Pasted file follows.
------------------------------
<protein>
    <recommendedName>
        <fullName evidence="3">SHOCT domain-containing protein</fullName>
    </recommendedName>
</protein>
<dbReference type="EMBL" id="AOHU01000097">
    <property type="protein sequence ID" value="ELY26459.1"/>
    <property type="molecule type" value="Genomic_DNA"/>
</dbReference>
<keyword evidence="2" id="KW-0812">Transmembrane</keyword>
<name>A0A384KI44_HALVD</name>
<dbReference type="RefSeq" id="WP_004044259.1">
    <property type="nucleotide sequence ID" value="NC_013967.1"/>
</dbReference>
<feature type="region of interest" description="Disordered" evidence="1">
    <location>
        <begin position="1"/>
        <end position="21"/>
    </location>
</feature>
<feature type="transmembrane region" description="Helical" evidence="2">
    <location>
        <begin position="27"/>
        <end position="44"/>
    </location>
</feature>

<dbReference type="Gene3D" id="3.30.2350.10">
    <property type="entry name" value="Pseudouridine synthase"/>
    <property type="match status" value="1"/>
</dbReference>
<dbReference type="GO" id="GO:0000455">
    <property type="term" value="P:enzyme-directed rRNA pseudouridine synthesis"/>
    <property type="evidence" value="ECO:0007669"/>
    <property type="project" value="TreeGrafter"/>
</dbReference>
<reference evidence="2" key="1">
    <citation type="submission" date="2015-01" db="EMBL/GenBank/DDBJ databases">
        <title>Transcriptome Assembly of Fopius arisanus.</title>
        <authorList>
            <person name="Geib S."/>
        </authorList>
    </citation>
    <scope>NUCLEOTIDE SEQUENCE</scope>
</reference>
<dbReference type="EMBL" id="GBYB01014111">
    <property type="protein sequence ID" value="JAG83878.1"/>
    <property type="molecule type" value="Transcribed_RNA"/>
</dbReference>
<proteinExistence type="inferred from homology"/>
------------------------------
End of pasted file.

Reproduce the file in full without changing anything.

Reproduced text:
<protein>
    <recommendedName>
        <fullName evidence="3">SHOCT domain-containing protein</fullName>
    </recommendedName>
</protein>
<dbReference type="EMBL" id="AOHU01000097">
    <property type="protein sequence ID" value="ELY26459.1"/>
    <property type="molecule type" value="Genomic_DNA"/>
</dbReference>
<keyword evidence="2" id="KW-0812">Transmembrane</keyword>
<name>A0A384KI44_HALVD</name>
<dbReference type="RefSeq" id="WP_004044259.1">
    <property type="nucleotide sequence ID" value="NC_013967.1"/>
</dbReference>
<feature type="region of interest" description="Disordered" evidence="1">
    <location>
        <begin position="1"/>
        <end position="21"/>
    </location>
</feature>
<feature type="transmembrane region" description="Helical" evidence="2">
    <location>
        <begin position="27"/>
        <end position="44"/>
    </location>
</feature>

<dbReference type="Gene3D" id="3.30.2350.10">
    <property type="entry name" value="Pseudouridine synthase"/>
    <property type="match status" value="1"/>
</dbReference>
<dbReference type="GO" id="GO:0000455">
    <property type="term" value="P:enzyme-directed rRNA pseudouridine synthesis"/>
    <property type="evidence" value="ECO:0007669"/>
    <property type="project" value="TreeGrafter"/>
</dbReference>
<reference evidence="2" key="1">
    <citation type="submission" date="2015-01" db="EMBL/GenBank/DDBJ databases">
        <title>Transcriptome Assembly of Fopius arisanus.</title>
        <authorList>
            <person name="Geib S."/>
        </authorList>
    </citation>
    <scope>NUCLEOTIDE SEQUENCE</scope>
</reference>
<dbReference type="EMBL" id="GBYB01014111">
    <property type="protein sequence ID" value="JAG83878.1"/>
    <property type="molecule type" value="Transcribed_RNA"/>
</dbReference>
<proteinExistence type="inferred from homology"/>